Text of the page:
Singer-songwriter Jonathan Richman began playing the guitar at the age of 15 and was playing in public just a year later. He relocated from Boston to New York City in 1969, but his music didn’t get a lot of love, so he headed back north and formed the influential protopunk band the Modern Lovers. Wanting a quieter sound, Richman eventually turned the Modern Lovers into an acoustic group, most notable for their doo-wop sound and the funny lyrics that would remain a hallmark of his later solo work. Richman earned the most attention his career would get thanks to the Farrelly brothers featuring him and his music essentially as a comedic Greek chorus in There’s Something About Mary. But, believe it or not, that flick came out nearly 12 years ago, and Richman (above, playing “Everyday Clothes” on Late Night with Conan O’Brien) still has plenty left to say. So come check him out this weekend, when he plays Music Hall of Williamsburg on Friday, Saturday and Sunday.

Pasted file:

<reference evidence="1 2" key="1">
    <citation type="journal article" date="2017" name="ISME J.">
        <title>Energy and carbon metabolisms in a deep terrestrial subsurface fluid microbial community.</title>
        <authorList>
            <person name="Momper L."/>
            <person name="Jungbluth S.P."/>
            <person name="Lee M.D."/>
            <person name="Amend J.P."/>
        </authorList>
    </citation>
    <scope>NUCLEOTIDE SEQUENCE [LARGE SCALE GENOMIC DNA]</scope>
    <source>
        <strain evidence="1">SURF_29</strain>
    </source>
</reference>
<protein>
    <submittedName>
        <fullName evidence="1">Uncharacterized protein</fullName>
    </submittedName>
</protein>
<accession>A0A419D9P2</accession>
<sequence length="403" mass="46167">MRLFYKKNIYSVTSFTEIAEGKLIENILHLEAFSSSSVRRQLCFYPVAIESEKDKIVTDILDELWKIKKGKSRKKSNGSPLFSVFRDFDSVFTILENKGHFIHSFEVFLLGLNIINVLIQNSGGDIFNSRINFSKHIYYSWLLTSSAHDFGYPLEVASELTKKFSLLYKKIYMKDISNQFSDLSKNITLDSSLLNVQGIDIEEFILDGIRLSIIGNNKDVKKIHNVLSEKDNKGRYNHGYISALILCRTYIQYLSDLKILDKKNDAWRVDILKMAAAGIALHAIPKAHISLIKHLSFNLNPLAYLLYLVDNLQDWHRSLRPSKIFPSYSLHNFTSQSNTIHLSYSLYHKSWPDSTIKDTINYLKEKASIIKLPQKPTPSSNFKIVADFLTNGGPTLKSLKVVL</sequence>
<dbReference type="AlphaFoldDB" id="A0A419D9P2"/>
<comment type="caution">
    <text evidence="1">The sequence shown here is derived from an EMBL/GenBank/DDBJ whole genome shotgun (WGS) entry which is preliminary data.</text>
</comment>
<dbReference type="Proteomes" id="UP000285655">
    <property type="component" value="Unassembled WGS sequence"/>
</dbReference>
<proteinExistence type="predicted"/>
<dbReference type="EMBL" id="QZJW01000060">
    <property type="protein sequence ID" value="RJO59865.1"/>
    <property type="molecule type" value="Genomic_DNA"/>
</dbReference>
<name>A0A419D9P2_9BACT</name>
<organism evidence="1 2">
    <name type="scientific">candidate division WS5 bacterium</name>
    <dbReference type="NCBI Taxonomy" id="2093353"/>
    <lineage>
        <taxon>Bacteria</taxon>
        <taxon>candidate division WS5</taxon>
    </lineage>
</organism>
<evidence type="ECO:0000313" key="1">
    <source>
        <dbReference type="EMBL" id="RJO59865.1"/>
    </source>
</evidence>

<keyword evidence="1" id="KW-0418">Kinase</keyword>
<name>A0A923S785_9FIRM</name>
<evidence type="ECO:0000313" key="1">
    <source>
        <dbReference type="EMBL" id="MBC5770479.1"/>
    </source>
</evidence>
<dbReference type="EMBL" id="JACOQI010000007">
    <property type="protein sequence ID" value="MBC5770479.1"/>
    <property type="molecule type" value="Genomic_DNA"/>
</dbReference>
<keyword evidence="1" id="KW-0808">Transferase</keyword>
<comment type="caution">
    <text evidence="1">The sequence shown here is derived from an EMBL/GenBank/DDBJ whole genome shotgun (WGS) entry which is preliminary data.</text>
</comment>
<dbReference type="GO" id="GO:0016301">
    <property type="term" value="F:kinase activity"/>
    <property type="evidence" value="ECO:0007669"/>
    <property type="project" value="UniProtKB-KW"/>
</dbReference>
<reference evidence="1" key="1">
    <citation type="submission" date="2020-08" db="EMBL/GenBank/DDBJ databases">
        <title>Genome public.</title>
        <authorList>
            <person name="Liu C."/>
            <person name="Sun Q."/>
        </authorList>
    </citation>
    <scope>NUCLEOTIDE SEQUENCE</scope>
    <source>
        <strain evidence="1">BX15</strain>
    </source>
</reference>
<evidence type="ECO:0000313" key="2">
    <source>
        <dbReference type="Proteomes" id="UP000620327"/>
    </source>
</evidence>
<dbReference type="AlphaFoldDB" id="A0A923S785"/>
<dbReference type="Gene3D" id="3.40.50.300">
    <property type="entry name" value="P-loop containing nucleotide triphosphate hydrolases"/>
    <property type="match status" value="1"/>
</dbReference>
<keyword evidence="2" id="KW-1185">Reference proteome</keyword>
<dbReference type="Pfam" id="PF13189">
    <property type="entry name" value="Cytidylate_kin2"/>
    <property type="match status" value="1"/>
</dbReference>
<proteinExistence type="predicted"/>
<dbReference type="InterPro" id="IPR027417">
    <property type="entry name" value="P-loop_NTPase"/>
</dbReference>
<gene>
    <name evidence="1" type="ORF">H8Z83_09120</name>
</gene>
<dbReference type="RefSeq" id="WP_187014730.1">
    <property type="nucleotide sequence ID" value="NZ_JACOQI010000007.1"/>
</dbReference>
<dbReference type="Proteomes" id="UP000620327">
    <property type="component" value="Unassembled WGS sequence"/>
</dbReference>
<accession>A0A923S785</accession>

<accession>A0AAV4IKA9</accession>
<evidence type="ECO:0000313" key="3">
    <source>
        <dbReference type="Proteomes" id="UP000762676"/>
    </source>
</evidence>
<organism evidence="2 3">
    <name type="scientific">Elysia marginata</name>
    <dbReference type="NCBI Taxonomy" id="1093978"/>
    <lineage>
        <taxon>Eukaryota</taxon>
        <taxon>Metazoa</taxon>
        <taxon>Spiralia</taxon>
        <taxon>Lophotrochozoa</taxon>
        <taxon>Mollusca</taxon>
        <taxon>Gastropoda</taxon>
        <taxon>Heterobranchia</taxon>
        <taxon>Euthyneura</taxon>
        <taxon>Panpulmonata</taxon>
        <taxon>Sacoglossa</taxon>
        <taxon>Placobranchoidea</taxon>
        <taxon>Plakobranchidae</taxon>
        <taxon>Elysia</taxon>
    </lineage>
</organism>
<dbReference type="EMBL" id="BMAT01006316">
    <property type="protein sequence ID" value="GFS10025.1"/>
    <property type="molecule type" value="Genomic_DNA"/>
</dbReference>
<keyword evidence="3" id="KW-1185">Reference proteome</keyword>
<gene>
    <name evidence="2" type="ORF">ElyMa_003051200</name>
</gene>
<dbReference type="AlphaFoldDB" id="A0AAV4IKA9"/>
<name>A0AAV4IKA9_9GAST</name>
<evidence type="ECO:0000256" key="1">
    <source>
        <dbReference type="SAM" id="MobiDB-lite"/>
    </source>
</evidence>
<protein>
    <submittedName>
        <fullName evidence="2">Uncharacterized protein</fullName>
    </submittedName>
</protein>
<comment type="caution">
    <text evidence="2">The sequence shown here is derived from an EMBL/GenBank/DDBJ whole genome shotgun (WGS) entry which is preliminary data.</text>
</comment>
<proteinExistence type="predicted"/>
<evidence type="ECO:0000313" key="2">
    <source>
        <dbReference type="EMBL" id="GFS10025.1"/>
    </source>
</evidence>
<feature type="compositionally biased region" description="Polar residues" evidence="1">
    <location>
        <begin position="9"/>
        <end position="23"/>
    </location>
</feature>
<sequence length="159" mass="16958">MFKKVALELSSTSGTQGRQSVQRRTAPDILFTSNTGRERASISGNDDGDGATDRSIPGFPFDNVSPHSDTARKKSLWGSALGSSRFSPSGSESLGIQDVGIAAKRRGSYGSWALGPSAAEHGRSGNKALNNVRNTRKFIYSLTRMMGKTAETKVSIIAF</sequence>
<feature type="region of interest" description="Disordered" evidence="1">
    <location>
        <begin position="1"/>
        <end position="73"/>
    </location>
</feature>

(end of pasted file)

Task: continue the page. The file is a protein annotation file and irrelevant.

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Jonathan Richman Charms The Bowery Ballroom

June 17th, 2009

Jonathan Richman – The Bowery Ballroom – June 16, 2009

Jonathan RichmanJonathan Richman and Vic Chesnutt have been writing music on their own distinct terms—with more than 50 years playing live between them. For as long as they have each been determined to make their unique brand of rock, there has been nothing like it.

Chesnutt, wheelchair-bound his entire career, wills out tortured chords beneath his gravelly Southern voice. A staple of the Athens, Ga., music scene, the solo songwriter has played with legends. Anyone who has spent time with his personal, tragic recordings has seen the light.